Partition of Property
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What is a partition suit?
Partition essentially means division of a property owned jointly among its co-owners. In general parlance it is a division of immovable properties such as a house, agricultural land etc., however, at times, a partition suit may involve partition and distribution of personal properties such as stocks, gold, jewels, valuables etc. Thereby allocating exclusive ownership of the property to each person according to their entitlement of share.
A divided property is then recognized as separate properties and new title for each owner is confirmed. Partition thus means both surrendering of certain rights as well as transfer. One must bear in mind that rights to easement are non-transferable in nature and cannot be partitioned. Once the property is transferred vide partition, the new owner is the absolute owner and can deal with the property as per will without having to look upon to anyone for its transfer, sale, will etc.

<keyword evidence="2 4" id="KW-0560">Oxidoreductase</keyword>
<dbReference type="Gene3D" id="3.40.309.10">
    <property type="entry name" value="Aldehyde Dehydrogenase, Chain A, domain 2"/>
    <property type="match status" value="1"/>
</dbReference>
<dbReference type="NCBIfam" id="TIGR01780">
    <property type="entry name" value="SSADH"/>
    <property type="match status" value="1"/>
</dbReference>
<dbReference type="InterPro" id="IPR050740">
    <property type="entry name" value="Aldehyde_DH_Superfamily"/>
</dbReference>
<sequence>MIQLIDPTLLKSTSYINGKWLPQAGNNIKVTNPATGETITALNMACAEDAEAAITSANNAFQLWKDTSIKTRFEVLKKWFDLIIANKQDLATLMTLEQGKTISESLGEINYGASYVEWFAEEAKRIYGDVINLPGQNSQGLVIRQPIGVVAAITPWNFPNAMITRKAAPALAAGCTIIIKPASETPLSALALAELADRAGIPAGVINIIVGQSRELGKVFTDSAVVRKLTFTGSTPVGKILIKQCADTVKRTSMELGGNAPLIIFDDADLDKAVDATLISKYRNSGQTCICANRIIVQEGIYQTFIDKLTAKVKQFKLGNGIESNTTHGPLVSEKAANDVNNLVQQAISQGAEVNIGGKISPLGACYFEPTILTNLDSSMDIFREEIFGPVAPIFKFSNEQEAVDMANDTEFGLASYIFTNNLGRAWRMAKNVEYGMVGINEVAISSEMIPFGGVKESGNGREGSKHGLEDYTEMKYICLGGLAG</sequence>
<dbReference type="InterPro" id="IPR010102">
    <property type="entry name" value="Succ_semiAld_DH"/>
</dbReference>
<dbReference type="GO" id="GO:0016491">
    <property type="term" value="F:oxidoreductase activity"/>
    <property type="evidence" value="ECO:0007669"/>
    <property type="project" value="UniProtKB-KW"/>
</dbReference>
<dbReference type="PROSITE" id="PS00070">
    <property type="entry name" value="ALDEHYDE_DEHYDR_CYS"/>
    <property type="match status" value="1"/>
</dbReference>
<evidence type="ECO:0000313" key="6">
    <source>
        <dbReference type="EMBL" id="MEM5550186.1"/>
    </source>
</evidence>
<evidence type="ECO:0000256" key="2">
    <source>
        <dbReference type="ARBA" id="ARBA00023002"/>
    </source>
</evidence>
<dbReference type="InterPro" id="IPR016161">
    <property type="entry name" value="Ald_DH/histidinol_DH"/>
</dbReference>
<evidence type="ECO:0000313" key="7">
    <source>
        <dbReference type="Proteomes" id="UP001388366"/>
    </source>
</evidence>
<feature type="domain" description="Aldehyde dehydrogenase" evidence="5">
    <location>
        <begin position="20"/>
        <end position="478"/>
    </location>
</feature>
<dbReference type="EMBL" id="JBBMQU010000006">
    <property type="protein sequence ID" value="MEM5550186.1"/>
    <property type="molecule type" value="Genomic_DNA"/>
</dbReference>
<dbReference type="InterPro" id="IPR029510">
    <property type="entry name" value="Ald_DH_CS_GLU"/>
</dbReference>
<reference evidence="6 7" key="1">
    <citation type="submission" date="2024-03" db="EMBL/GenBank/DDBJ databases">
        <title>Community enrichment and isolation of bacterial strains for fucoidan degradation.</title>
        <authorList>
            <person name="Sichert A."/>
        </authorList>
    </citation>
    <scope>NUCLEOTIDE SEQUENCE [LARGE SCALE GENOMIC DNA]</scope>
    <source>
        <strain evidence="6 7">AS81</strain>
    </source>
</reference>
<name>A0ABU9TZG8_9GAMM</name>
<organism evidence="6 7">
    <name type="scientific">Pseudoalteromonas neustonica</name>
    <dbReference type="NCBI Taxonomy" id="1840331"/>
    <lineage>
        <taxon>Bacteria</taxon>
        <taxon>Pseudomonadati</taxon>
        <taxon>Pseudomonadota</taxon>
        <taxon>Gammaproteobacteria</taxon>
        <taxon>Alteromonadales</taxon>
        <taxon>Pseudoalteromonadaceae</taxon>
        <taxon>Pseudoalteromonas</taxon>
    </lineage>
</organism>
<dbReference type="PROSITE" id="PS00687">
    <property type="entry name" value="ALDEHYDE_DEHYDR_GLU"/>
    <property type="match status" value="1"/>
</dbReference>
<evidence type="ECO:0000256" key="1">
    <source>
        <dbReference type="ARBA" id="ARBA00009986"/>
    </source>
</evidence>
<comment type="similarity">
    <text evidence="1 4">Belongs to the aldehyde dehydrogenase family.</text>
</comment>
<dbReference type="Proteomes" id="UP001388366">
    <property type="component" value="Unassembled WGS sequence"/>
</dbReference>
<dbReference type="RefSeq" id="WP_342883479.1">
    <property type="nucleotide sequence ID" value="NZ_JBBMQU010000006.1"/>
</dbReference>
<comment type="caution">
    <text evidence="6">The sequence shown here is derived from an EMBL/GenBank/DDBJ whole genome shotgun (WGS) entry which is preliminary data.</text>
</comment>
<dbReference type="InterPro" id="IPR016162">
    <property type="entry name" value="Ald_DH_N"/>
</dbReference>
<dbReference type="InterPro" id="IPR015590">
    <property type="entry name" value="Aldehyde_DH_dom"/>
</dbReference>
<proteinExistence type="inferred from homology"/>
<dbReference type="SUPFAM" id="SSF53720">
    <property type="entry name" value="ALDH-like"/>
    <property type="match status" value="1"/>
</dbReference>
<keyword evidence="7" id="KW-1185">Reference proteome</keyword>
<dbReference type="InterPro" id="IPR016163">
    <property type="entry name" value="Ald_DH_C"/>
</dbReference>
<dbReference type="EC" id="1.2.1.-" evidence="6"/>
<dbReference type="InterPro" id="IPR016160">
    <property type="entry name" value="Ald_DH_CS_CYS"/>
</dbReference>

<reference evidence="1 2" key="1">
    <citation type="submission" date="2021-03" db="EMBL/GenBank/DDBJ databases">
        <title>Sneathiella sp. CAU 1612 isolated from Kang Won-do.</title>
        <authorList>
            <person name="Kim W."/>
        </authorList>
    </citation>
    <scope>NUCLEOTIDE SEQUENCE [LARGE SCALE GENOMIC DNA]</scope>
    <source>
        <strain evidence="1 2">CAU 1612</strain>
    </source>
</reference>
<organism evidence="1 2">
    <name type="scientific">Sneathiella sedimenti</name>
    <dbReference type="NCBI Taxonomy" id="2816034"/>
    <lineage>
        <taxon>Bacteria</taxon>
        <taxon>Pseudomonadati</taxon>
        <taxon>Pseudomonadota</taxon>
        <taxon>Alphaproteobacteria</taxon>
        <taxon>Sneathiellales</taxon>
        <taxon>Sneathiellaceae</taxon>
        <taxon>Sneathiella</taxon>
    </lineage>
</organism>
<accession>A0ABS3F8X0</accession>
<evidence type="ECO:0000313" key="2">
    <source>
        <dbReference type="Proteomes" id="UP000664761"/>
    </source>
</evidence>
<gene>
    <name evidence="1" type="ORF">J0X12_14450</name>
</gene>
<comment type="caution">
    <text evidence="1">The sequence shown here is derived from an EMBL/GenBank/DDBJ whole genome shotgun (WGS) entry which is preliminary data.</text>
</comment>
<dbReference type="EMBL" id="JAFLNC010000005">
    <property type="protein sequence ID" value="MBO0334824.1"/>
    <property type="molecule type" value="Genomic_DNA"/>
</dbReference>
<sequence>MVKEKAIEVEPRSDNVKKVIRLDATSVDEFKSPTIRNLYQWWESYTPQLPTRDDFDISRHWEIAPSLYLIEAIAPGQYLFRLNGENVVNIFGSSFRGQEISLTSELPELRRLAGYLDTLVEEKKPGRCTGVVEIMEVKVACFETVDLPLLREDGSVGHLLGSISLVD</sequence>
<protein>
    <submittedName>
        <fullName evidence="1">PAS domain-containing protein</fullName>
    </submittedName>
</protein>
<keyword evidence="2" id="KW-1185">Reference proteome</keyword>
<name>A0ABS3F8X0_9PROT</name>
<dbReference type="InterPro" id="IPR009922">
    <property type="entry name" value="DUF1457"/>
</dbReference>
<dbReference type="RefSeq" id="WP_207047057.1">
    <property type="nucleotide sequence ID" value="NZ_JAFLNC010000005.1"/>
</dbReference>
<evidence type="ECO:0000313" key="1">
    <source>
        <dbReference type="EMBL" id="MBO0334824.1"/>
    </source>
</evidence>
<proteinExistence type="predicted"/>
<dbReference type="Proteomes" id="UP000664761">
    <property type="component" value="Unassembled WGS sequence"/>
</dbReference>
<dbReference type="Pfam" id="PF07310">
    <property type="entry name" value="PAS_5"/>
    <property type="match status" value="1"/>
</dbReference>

Various Methods of partition
Deed of Partition
With the mutually consent of the co-owners a deed of partition can be formulated and executed between them thus saving, time, cost, and all legal hassles.
- The deed of partition has to be made on a stamp paper of proper value.
- It must be registered with the sub-registrar of competent jurisdiction (which is the place where the property is situated). Once the registration is effected, the deed becomes legal and binding.
Deed of Family Settlement
A deed of Family Settlement can also divide the property mutually amongst the members of the joint family.
Unlike a deed of partition, a Deed of Family Settlement can be drafted on a piece of paper and does not require registration and stamping to gain legal and binding effect.
- Since a deed of family settlement did not call for procedural compliance to gain legal and binding value, there had been a surge in frivolous family settlements been made and acted upon. In light of the issue, the Hon’ble Supreme court laid out some guidelines in Kale & ors. vs. Deputy Director of Consolidation & Ors. (1976)
“10. In other words to put the binding effect and the essentials of a family settlement in a concretized form, the matter may be reduced into the form of the following propositions.